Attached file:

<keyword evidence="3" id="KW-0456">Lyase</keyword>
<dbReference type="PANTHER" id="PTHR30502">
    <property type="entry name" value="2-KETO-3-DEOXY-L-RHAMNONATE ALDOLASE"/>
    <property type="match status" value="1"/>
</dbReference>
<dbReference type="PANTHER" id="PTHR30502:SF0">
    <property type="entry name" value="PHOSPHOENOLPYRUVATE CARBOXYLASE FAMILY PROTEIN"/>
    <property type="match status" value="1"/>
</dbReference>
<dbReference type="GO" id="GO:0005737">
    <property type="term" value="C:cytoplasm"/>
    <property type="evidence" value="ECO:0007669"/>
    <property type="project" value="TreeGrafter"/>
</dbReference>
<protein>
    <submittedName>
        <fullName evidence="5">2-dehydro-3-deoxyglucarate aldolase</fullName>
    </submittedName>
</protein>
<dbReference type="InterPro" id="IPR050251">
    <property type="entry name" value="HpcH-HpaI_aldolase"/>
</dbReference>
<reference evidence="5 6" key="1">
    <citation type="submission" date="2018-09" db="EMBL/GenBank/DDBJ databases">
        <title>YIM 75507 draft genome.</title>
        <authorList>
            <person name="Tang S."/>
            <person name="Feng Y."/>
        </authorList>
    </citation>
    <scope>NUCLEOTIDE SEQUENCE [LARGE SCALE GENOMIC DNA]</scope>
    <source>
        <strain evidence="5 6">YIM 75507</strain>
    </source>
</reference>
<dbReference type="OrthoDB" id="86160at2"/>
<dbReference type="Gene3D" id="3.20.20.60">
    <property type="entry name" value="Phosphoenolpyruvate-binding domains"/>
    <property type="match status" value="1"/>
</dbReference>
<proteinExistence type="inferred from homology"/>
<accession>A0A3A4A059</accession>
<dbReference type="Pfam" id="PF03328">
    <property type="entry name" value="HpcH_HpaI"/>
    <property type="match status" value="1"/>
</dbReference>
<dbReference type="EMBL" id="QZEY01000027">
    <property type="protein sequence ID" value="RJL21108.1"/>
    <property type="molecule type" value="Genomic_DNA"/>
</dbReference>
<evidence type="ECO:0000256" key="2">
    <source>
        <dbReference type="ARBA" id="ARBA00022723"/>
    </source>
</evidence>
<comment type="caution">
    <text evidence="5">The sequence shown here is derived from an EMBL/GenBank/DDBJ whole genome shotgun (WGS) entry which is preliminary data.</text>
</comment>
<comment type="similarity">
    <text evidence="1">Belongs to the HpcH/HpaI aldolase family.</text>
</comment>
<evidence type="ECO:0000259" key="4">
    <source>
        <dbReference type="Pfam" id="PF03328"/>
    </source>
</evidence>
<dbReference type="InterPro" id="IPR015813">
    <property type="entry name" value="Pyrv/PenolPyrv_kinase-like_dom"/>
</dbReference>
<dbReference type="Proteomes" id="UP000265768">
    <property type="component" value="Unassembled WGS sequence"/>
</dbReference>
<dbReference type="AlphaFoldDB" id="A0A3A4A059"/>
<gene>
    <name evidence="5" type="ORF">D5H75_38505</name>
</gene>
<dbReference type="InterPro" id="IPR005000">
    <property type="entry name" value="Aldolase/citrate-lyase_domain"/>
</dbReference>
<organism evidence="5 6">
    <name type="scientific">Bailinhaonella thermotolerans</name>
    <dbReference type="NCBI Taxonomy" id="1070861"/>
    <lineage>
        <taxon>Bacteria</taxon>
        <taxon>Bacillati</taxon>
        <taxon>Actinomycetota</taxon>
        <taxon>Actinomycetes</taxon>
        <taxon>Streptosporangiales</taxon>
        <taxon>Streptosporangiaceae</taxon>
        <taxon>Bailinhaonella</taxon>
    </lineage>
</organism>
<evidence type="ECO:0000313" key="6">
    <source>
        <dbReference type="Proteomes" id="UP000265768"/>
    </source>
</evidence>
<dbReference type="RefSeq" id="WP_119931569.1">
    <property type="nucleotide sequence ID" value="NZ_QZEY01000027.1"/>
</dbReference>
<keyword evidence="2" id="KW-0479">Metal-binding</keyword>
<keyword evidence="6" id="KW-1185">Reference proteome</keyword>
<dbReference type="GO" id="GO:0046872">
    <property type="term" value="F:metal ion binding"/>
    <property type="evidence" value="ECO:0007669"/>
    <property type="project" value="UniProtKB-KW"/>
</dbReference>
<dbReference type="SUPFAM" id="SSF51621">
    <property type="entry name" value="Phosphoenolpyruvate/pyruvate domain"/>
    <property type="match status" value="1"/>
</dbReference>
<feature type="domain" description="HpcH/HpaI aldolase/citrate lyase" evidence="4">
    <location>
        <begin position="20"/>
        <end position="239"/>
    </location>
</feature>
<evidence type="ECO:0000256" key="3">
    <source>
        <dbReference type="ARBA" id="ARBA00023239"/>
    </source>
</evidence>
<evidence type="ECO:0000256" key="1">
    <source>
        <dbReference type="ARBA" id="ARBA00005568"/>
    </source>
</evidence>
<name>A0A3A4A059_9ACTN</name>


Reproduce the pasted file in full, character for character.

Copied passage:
<keyword evidence="3" id="KW-0456">Lyase</keyword>
<dbReference type="PANTHER" id="PTHR30502">
    <property type="entry name" value="2-KETO-3-DEOXY-L-RHAMNONATE ALDOLASE"/>
    <property type="match status" value="1"/>
</dbReference>
<dbReference type="PANTHER" id="PTHR30502:SF0">
    <property type="entry name" value="PHOSPHOENOLPYRUVATE CARBOXYLASE FAMILY PROTEIN"/>
    <property type="match status" value="1"/>
</dbReference>
<dbReference type="GO" id="GO:0005737">
    <property type="term" value="C:cytoplasm"/>
    <property type="evidence" value="ECO:0007669"/>
    <property type="project" value="TreeGrafter"/>
</dbReference>
<protein>
    <submittedName>
        <fullName evidence="5">2-dehydro-3-deoxyglucarate aldolase</fullName>
    </submittedName>
</protein>
<dbReference type="InterPro" id="IPR050251">
    <property type="entry name" value="HpcH-HpaI_aldolase"/>
</dbReference>
<reference evidence="5 6" key="1">
    <citation type="submission" date="2018-09" db="EMBL/GenBank/DDBJ databases">
        <title>YIM 75507 draft genome.</title>
        <authorList>
            <person name="Tang S."/>
            <person name="Feng Y."/>
        </authorList>
    </citation>
    <scope>NUCLEOTIDE SEQUENCE [LARGE SCALE GENOMIC DNA]</scope>
    <source>
        <strain evidence="5 6">YIM 75507</strain>
    </source>
</reference>
<dbReference type="OrthoDB" id="86160at2"/>
<dbReference type="Gene3D" id="3.20.20.60">
    <property type="entry name" value="Phosphoenolpyruvate-binding domains"/>
    <property type="match status" value="1"/>
</dbReference>
<proteinExistence type="inferred from homology"/>
<accession>A0A3A4A059</accession>
<dbReference type="Pfam" id="PF03328">
    <property type="entry name" value="HpcH_HpaI"/>
    <property type="match status" value="1"/>
</dbReference>
<dbReference type="EMBL" id="QZEY01000027">
    <property type="protein sequence ID" value="RJL21108.1"/>
    <property type="molecule type" value="Genomic_DNA"/>
</dbReference>
<evidence type="ECO:0000256" key="2">
    <source>
        <dbReference type="ARBA" id="ARBA00022723"/>
    </source>
</evidence>
<comment type="caution">
    <text evidence="5">The sequence shown here is derived from an EMBL/GenBank/DDBJ whole genome shotgun (WGS) entry which is preliminary data.</text>
</comment>
<comment type="similarity">
    <text evidence="1">Belongs to the HpcH/HpaI aldolase family.</text>
</comment>
<evidence type="ECO:0000259" key="4">
    <source>
        <dbReference type="Pfam" id="PF03328"/>
    </source>
</evidence>
<dbReference type="InterPro" id="IPR015813">
    <property type="entry name" value="Pyrv/PenolPyrv_kinase-like_dom"/>
</dbReference>
<dbReference type="Proteomes" id="UP000265768">
    <property type="component" value="Unassembled WGS sequence"/>
</dbReference>
<dbReference type="AlphaFoldDB" id="A0A3A4A059"/>
<gene>
    <name evidence="5" type="ORF">D5H75_38505</name>
</gene>
<dbReference type="InterPro" id="IPR005000">
    <property type="entry name" value="Aldolase/citrate-lyase_domain"/>
</dbReference>
<organism evidence="5 6">
    <name type="scientific">Bailinhaonella thermotolerans</name>
    <dbReference type="NCBI Taxonomy" id="1070861"/>
    <lineage>
        <taxon>Bacteria</taxon>
        <taxon>Bacillati</taxon>
        <taxon>Actinomycetota</taxon>
        <taxon>Actinomycetes</taxon>
        <taxon>Streptosporangiales</taxon>
        <taxon>Streptosporangiaceae</taxon>
        <taxon>Bailinhaonella</taxon>
    </lineage>
</organism>
<evidence type="ECO:0000313" key="6">
    <source>
        <dbReference type="Proteomes" id="UP000265768"/>
    </source>
</evidence>
<dbReference type="RefSeq" id="WP_119931569.1">
    <property type="nucleotide sequence ID" value="NZ_QZEY01000027.1"/>
</dbReference>
<keyword evidence="2" id="KW-0479">Metal-binding</keyword>
<keyword evidence="6" id="KW-1185">Reference proteome</keyword>
<dbReference type="GO" id="GO:0046872">
    <property type="term" value="F:metal ion binding"/>
    <property type="evidence" value="ECO:0007669"/>
    <property type="project" value="UniProtKB-KW"/>
</dbReference>
<dbReference type="SUPFAM" id="SSF51621">
    <property type="entry name" value="Phosphoenolpyruvate/pyruvate domain"/>
    <property type="match status" value="1"/>
</dbReference>
<feature type="domain" description="HpcH/HpaI aldolase/citrate lyase" evidence="4">
    <location>
        <begin position="20"/>
        <end position="239"/>
    </location>
</feature>
<evidence type="ECO:0000256" key="3">
    <source>
        <dbReference type="ARBA" id="ARBA00023239"/>
    </source>
</evidence>
<evidence type="ECO:0000256" key="1">
    <source>
        <dbReference type="ARBA" id="ARBA00005568"/>
    </source>
</evidence>
<name>A0A3A4A059_9ACTN</name>